Amy: Well, this is an exciting time for me to have my way. So thank you for that. What I would do is two things. First, I would ask for best workforce analytic solution I could get and that would provide me predictive analytics, deep insights into my talent, identify the linkages of workforce analytics to the business analytics. And from that I’d be able to really pull out important data that the business needs in order to drive their goals, coupled with that, my team and I think that’s where we are today. In my organization, there are HR people that are embedded in the business. And I said that before that what I mean by that is that they’re seeing as things happen what the business issues are. So they’re in meetings about strategy, they’re in meetings about budgets and plan for the next three to five years. They are involved in some of the operations decisions and issues that are potentially barriers and or will help to elevate some of the strategies and goals that need to be moved in a business organization. So by coupling the right data and tools with being a part of business and really seeing and maybe sometimes bringing ahead of the business bringing forth what the issues are that they’re seeing. I think that’s really where we need to be. And that would be– If I could have my way the way I would have it.
Sanjog: So Jonathan, Amy, of course laid out her wishlist. And when we talk about the absolute best analytics tool, and I’ll come to Jonathan about this, so what do you think is the best for them? Does HR first of all is able to articulate, are they in a position to understand what they need? Are we are supposed to go and coach them on that?
Jonathan: Well, let’s just say in the sort of 21st century workforce everything should be collaboration. It is give and take, it’s partnering, and it’s finding solutions together. No one individual or team has the answer today. Everything is just too complex for that. So in a good healthy collaboration between two departments, two groups, they’ll get in a room where they’ll have a series of activities that will get the best answer. That said, I would look to HR leadership to articulate a vision and a set of business needs. And then as a provider organization in the IT organization looks to see how we could meet those needs and look out to the marketplace for more contemporary solutions. I don’t know that I would necessarily list the best tech today I think. I’m pleased with some of the emerging solutions that we just simply have not had in the past. Part of that is being enabled by big data. The ability to study unstructured data in large volumes, glean meaning and identify patterns in the data. We’re getting good at that and this is changing organizations. So you are going to see a lot of tools, a lot of innovation in that space.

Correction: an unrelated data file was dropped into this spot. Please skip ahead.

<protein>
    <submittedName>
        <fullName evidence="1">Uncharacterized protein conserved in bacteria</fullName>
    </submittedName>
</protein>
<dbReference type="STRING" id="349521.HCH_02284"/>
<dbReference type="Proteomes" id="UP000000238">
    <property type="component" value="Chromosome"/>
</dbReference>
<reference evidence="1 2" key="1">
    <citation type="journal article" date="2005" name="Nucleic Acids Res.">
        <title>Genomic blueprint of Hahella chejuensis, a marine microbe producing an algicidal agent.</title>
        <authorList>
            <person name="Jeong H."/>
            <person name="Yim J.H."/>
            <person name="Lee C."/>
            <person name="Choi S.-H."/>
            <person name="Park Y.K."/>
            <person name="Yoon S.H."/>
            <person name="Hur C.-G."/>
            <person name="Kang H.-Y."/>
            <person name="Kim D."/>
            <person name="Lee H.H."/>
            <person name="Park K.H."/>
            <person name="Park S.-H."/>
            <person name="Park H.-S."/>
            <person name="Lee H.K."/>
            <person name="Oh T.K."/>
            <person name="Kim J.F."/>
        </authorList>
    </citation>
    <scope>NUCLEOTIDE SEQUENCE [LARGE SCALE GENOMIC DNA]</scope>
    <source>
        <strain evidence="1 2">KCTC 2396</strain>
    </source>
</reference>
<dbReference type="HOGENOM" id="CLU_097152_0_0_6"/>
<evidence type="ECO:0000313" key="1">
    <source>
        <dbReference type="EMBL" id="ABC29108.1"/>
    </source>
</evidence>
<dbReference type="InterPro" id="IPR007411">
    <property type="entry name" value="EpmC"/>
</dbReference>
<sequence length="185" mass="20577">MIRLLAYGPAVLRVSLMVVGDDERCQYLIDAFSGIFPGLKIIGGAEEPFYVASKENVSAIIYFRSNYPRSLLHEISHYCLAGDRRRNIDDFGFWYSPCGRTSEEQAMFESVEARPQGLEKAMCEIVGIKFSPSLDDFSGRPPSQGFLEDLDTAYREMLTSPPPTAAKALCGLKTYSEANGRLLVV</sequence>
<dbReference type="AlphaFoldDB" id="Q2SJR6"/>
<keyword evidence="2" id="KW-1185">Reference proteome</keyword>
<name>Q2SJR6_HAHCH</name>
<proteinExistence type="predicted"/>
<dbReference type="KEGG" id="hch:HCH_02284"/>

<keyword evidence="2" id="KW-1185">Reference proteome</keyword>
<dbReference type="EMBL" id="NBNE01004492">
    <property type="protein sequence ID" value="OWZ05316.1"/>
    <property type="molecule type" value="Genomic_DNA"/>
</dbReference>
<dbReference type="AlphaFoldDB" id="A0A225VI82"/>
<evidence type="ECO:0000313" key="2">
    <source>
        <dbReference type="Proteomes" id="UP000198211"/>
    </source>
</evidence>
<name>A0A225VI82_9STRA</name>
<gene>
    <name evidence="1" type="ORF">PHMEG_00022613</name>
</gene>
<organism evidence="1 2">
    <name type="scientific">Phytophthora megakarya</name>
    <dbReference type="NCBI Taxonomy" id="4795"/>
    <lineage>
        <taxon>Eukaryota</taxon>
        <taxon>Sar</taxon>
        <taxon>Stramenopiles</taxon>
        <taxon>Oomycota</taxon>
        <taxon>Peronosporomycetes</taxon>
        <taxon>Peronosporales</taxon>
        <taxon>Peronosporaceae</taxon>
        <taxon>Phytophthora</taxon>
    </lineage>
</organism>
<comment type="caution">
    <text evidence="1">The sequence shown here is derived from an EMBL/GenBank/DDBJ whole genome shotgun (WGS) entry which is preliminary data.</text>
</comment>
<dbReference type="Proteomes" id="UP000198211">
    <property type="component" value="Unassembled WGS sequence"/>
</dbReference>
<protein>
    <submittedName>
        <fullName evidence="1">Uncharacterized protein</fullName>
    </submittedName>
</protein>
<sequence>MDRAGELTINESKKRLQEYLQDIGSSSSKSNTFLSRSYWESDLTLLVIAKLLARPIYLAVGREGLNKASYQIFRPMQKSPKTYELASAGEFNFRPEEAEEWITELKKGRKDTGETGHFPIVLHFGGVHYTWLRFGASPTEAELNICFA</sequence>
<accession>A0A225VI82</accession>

Some of the small to medium sized solutions that are now becoming providers to HR organizations are trying to be sort of the full suite of solution everything from recruitment to benefits. And then they’ll have their analytics reporting piece. And if you’re looking in that area an interesting organization that is doing many things and influencing others is Zenefits. Despite a bit of a bumpy ride of the last few weeks which we will see how it all transpires. Coming like zenefits.com, I think they’re creating sort of potentially new model for how we think about the full suite of services for HR Including as you’re asking the questions, Sanjog, the analytics piece which inherently gets baked into all the different functions as a part of the architecture. So that I would say is probably more the emerging trend on the small to medium sized. If we get to the enterprise, a large organization, we need to think about business intelligence and some leaders in the business intelligence space. And there’s a range of those. But to Amy’s point and to your question, we were able to unlock insights today that we couldn’t before. And the only question really for HR leadership is, are you doing it and if you’re not, when are you going to do it?